How to find an ECT Job

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Dan

Have you recently graduated with a PGCE or teaching degree? Are you looking for a job? If so, you’re in luck! There are many great opportunities available out there. But where do you start? How do you find the right job for you? In this article, we will discuss some tips and tricks for finding an ECT job. Let’s get started!

What do you want?

While searching for the right teaching job, keep what you want in mind:

  • Location: you probably won’t want a long commute during your first year as an early career teacher (ECT)
  • Number of forms, children, and type of school
  • Which year group and Key Stage would you be in?
  • What curriculum does the school follow?
  • What was the school’s OFSTED grading and when is the next visit ?
  • What does the school feel like – listen to the teachers who already work there, what atmosphere are they creating?

Make sure you are applying to the best school for you by researching it extensively and, if possible, visiting in person. Different schools have different ways of recruiting teachers, so find out about specific recruitment approaches well before you apply.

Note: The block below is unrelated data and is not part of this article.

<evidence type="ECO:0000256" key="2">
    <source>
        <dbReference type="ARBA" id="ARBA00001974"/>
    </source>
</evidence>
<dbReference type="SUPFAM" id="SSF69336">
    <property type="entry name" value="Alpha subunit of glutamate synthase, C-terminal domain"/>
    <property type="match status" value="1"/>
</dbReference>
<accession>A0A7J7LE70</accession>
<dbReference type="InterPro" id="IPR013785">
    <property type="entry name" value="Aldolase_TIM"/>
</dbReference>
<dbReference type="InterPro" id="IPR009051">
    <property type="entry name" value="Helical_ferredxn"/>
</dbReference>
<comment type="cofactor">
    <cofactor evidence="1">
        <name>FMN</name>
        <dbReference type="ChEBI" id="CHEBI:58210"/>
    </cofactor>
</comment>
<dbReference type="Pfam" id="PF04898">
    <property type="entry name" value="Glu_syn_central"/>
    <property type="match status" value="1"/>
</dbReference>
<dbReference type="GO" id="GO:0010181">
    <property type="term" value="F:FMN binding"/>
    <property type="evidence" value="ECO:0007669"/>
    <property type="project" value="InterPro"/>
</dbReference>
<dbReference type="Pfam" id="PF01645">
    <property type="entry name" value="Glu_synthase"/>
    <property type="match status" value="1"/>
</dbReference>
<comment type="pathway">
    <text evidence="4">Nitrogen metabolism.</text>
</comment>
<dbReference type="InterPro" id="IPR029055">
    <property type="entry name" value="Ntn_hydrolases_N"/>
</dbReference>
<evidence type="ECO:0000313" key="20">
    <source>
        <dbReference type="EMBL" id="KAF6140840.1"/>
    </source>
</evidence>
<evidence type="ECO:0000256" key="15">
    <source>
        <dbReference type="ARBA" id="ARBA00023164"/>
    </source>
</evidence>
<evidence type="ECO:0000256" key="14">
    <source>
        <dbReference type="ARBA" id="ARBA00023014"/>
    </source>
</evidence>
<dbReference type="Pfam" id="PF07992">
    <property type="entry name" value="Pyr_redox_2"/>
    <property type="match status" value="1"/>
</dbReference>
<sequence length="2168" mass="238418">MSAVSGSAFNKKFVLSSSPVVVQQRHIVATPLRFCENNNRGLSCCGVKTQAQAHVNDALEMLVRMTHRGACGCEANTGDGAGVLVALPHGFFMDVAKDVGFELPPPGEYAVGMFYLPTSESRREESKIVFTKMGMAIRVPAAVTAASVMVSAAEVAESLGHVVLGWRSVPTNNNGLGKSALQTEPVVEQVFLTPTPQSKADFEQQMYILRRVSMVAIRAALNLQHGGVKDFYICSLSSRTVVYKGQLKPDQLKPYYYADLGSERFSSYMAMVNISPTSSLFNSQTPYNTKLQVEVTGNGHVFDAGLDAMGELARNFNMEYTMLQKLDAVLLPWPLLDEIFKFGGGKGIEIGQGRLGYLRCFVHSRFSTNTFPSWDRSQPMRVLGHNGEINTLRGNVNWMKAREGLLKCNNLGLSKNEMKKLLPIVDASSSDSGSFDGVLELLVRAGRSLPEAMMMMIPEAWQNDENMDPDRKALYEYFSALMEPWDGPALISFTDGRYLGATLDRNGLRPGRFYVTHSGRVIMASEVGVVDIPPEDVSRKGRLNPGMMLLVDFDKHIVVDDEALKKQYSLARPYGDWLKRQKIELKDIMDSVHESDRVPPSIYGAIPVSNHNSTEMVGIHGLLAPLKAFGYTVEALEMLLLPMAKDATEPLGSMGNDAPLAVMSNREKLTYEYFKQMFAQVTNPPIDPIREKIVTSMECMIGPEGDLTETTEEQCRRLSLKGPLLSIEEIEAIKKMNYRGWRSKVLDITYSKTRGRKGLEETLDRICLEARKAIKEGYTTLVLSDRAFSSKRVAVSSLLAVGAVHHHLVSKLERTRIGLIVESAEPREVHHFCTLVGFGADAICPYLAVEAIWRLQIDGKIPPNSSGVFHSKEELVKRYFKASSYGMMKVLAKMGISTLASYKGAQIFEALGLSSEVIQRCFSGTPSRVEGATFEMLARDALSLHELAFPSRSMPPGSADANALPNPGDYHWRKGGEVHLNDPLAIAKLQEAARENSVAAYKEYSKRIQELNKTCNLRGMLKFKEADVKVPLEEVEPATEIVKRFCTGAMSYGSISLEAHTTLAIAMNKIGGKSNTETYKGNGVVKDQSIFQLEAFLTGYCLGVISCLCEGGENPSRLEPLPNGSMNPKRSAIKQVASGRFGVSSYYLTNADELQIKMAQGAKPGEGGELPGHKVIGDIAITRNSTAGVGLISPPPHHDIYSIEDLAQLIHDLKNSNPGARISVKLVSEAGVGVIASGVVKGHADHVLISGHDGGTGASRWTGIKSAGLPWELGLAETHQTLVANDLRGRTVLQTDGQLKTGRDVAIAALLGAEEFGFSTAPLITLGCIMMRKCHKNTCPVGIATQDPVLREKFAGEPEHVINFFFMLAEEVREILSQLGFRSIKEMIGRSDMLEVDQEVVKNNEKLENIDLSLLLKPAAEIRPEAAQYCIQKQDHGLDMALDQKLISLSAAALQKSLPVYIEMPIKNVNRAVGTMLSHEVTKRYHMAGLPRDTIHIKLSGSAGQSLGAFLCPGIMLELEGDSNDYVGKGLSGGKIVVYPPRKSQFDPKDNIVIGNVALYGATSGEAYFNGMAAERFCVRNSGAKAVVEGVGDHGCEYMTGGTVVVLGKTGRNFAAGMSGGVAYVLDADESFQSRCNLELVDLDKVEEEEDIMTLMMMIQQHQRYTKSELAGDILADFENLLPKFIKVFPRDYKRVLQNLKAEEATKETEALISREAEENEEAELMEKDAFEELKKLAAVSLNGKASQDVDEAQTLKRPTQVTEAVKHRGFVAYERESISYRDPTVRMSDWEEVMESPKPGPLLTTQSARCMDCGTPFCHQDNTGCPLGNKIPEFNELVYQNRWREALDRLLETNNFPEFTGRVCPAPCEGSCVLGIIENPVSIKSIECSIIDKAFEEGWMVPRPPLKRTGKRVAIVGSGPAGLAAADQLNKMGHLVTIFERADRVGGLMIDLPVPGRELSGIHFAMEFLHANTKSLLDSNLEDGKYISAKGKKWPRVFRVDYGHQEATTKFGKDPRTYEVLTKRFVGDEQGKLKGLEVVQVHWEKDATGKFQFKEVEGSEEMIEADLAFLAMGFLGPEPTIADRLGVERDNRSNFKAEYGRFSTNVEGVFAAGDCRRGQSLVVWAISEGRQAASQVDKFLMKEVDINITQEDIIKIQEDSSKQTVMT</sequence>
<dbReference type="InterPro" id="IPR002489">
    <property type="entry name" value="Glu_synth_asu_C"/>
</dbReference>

Applying for a teaching job in a school in England

There are five primary methods of applying for a teaching job in England:

  • Independent School Adverts: These adverts will be sent out by schools that are not affiliated with any academies. They will create their own advert, and job description and post the advert on local authority websites. Most schools begin advertising teaching positions in January, with the majority of postings appearing between February and June.
  • Schemes and Databases: If you’re interested in working for a primary school, you can register with your local area’s education authority. Once registered, you’ll be able to fill out a single application form that will then be sent to schools with opportunities that match your interests and qualifications. Registrations usually open in the autumn; however, it’s best to check with your local authority for specific dates.